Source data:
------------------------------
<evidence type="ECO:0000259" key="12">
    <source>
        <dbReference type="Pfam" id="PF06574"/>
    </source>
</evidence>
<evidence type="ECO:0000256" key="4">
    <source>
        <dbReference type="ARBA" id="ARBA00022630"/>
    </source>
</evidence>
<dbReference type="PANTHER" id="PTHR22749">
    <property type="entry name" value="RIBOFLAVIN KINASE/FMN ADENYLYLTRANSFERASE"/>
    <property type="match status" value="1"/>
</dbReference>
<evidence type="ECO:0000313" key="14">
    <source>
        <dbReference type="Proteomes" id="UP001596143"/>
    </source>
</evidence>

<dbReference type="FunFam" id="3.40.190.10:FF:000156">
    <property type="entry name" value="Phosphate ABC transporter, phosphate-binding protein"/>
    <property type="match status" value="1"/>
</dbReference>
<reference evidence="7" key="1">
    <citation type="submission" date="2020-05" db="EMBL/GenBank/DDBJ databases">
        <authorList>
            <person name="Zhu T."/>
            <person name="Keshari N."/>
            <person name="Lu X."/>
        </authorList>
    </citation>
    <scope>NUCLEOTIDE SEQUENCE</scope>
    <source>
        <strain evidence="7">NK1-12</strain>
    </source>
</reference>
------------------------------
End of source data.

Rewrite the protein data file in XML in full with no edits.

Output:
<evidence type="ECO:0000259" key="12">
    <source>
        <dbReference type="Pfam" id="PF06574"/>
    </source>
</evidence>
<evidence type="ECO:0000256" key="4">
    <source>
        <dbReference type="ARBA" id="ARBA00022630"/>
    </source>
</evidence>
<dbReference type="PANTHER" id="PTHR22749">
    <property type="entry name" value="RIBOFLAVIN KINASE/FMN ADENYLYLTRANSFERASE"/>
    <property type="match status" value="1"/>
</dbReference>
<evidence type="ECO:0000313" key="14">
    <source>
        <dbReference type="Proteomes" id="UP001596143"/>
    </source>
</evidence>

<dbReference type="FunFam" id="3.40.190.10:FF:000156">
    <property type="entry name" value="Phosphate ABC transporter, phosphate-binding protein"/>
    <property type="match status" value="1"/>
</dbReference>
<reference evidence="7" key="1">
    <citation type="submission" date="2020-05" db="EMBL/GenBank/DDBJ databases">
        <authorList>
            <person name="Zhu T."/>
            <person name="Keshari N."/>
            <person name="Lu X."/>
        </authorList>
    </citation>
    <scope>NUCLEOTIDE SEQUENCE</scope>
    <source>
        <strain evidence="7">NK1-12</strain>
    </source>
</reference>